2 tablespoons lentils
2 tablespoons barley
2 tablespoons millet
2 tablespoons bulgur wheat
cooked beans and grains
½ cup cooking water
2 cups whole wheat flour
2 teaspoons instant yeast

4 cups whole wheat flour
3 tablespoons vital wheat gluten
2 cups cooking liquid

1/4 cup honey
1/4 cup olive oil
3 teaspoons kosher
3 teaspoons instant yeast

Boil the grains in the water in logical succession according to cooking times: first the white and red beans (about 60 minutes), when they are soft add the, spelt berries, lentils, and barley (about 30 minutes); lastly, add the millet and bulgar (about 10 minutes). The key is that after each addition the previous grain must be soft enough so that when all of the grains are in the pot they will all be equally soft; undercooked grains (especially the beans) can really ruin this bread. And as the grains cook add more water to the pot as necessary because the cooking liquid, which is full of nutrients, will become part of the recipe (keeping a lid on the pot will slow it's evaporation). After the grains are cooked allow them to cool in the liquid to room temperature, refrigerating if necessary. After the grains are cooled drain them, squeezing them with your hands or the back of a spoon, reserving the cooking liquid.

Place two bowls side-by-side; one will hold the pre-ferment, the other autolyse. In one bowl combine the cooked and drained grains with ½ cup of the cooking liquid, 2 cups whole wheat flour, and 2 teaspoons instant yeast. Stir it just until combined then cover it with plastic wrap. In the other bowl combine 4 cups whole wheat flour, 3 tablespoons vital wheat gluten, and 2 cups cooking liquid; stir it just until combined then cover it with plastic wrap (take care not to get yeast into this bowl). Allow the bowls to rest at room temperature for about an hour, during which time the preferment will begin it's job multiplying yeast and fermenting flour, and the autolyse will soak liquid, swelling the gluten.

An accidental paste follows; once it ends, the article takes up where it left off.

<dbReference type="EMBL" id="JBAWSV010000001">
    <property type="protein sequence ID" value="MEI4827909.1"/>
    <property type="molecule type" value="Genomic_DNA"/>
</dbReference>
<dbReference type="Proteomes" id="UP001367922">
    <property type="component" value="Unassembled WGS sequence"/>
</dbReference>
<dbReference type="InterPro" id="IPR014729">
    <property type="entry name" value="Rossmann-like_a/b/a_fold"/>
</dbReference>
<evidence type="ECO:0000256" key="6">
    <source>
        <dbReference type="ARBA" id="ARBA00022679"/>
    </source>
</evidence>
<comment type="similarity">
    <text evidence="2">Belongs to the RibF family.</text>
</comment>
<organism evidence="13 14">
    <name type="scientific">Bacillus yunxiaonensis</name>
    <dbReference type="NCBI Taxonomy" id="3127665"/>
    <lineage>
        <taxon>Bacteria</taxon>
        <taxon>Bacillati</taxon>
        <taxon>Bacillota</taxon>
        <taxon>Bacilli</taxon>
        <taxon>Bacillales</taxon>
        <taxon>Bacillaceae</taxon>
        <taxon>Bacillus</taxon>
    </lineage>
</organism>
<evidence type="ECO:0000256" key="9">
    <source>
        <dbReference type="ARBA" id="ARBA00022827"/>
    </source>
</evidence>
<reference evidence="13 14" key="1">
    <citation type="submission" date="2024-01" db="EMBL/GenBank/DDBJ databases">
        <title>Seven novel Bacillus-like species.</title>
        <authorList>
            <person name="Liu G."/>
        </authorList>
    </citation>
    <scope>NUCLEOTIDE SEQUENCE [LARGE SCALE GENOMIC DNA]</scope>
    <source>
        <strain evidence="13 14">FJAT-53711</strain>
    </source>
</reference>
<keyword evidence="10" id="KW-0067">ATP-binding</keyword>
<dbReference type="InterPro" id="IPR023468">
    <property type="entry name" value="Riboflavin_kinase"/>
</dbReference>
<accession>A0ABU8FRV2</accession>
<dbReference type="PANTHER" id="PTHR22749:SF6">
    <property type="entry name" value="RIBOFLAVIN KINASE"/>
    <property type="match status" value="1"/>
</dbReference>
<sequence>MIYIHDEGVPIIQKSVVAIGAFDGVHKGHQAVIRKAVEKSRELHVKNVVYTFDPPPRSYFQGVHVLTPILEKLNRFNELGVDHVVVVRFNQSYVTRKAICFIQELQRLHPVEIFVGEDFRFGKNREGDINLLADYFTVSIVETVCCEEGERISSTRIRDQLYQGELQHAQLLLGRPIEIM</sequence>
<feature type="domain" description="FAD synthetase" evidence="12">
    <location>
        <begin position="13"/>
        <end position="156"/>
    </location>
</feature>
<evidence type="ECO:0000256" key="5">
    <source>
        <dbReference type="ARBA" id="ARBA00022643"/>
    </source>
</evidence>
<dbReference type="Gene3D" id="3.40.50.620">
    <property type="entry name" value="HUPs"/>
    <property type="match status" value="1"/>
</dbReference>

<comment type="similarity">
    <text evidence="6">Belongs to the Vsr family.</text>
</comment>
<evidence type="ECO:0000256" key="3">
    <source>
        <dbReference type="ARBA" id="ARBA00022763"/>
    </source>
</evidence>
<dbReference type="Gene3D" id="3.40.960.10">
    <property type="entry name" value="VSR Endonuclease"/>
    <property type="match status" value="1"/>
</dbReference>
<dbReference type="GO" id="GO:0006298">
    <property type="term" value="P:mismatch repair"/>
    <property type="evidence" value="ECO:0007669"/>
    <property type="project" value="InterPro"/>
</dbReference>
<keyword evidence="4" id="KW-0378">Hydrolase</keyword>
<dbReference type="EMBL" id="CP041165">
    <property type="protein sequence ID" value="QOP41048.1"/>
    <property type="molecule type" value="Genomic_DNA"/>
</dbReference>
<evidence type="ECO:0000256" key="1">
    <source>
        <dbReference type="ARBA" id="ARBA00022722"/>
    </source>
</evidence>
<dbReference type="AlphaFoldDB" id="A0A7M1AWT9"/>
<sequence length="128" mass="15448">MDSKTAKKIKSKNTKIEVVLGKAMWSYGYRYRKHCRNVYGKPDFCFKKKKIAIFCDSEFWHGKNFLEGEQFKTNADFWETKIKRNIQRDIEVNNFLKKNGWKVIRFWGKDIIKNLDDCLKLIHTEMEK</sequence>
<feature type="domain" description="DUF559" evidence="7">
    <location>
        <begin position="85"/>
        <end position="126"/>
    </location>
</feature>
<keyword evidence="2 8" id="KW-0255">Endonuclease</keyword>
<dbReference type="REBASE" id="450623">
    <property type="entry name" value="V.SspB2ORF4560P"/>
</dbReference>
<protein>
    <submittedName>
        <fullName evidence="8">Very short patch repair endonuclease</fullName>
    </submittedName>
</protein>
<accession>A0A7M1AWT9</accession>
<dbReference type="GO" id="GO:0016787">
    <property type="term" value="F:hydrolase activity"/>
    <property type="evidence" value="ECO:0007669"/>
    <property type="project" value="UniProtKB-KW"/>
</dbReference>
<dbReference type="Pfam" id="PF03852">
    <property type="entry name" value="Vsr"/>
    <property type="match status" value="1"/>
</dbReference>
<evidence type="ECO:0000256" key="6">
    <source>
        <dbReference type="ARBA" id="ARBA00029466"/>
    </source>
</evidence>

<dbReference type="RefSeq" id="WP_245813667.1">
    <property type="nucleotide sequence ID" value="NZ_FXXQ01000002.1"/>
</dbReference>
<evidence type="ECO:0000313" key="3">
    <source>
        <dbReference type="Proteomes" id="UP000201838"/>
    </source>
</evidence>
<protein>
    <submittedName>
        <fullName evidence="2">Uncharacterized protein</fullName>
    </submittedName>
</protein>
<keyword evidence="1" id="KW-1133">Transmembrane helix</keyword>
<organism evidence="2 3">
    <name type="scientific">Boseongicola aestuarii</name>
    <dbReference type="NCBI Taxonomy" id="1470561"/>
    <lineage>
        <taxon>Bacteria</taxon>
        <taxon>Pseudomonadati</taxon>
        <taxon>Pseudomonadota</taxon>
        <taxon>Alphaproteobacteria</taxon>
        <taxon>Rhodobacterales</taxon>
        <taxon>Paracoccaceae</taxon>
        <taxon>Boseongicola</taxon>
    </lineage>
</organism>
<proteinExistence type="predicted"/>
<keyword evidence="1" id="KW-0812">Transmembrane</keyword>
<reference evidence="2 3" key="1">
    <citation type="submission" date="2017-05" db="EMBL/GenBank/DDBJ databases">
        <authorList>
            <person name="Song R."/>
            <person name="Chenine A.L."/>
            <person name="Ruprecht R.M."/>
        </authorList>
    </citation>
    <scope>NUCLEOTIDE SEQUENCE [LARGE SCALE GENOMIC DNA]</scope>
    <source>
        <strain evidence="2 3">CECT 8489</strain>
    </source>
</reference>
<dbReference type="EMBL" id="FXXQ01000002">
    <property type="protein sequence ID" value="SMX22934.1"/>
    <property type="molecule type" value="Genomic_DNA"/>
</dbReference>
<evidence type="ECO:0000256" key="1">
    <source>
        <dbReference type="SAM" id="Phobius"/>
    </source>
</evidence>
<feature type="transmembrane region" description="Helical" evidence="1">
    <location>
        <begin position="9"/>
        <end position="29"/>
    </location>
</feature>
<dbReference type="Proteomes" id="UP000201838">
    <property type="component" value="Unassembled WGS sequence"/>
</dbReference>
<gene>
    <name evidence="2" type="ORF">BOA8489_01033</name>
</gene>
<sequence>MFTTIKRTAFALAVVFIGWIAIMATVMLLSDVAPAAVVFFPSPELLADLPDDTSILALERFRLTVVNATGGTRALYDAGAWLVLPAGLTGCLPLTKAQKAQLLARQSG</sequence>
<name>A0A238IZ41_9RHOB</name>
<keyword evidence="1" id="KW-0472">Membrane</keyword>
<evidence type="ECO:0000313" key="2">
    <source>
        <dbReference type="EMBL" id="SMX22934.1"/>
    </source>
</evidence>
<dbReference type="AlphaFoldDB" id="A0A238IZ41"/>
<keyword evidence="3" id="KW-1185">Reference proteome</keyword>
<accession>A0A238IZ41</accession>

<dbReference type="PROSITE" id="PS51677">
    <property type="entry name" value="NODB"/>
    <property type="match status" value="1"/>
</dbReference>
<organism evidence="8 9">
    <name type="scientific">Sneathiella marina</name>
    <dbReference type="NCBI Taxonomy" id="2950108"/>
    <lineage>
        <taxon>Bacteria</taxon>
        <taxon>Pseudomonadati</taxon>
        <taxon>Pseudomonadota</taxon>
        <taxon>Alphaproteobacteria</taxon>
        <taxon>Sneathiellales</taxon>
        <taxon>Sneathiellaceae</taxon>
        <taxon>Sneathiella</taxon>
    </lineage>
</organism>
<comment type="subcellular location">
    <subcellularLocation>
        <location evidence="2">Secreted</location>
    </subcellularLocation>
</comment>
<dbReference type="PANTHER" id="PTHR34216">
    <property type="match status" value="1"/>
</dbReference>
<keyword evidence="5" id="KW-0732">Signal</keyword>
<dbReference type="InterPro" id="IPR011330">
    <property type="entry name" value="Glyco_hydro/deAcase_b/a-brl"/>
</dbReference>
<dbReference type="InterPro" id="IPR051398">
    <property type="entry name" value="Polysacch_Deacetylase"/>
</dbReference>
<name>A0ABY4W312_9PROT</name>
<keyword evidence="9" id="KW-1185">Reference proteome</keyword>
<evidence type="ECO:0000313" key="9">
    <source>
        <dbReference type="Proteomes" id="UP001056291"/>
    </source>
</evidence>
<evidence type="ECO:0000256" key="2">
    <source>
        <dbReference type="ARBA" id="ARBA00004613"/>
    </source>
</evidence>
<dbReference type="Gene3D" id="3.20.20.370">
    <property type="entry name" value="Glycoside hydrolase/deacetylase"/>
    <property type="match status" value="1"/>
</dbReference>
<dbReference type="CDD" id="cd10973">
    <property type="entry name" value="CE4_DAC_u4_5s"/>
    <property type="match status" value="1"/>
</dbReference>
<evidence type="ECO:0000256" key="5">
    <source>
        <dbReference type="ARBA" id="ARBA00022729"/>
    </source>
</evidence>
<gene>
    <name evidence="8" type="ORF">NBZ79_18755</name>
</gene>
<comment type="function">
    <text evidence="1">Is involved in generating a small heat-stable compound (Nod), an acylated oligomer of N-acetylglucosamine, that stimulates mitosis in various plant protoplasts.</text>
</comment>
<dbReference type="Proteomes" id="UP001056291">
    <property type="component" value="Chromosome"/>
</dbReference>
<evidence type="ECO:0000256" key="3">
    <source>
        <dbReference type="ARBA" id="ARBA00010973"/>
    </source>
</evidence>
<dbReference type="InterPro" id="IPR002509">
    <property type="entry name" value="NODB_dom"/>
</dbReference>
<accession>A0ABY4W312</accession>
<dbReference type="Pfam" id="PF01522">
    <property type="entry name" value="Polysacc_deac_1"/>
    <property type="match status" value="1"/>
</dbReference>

After an hour or so, combine the ingredients from both bowls into the bowl of an upright mixer fitted with a dough hook. Add the honey, olive oil, salt, and 3 teaspoons of yeast (add the yeast and salt on opposite sides of the bowl. Knead the dough on medium speed for about 8 minutes. Place the dough in a lightly oiled container, cover it loosely, and allow to ferment for 1-2 hours, or until doubled in bulk. Deflate the dough and allow it to ferment an additional 30 minutes.

Turn the dough out onto a floured work surface and cut it into 2 or 3 pieces. Shape into loaves and place into lightly oiled pans. Loosely cover the loaves with plastic wrap and allow to ferment for 30-60 minutes, or until double in size and when gently touched with a fingertip an indentation remains.

Bake the breads for about 30-40 minutes, adding steam to the oven a few times (either with ice cubes or a spray bottle) and rotating the breads every ten minutes. The breads are done when they are dark brown and sound hollow when tapped upon. Remove the breads from their pans and allow them to cook on a wire rack for at least 10 minutes before slicing.

If you'd like to read additional posts with many variations of Ezekiel Bread recipes and pictures, click here. If you wonder why I boil my beans and grains--rather than sprout them--read this post specifically.

Urban Simplicity.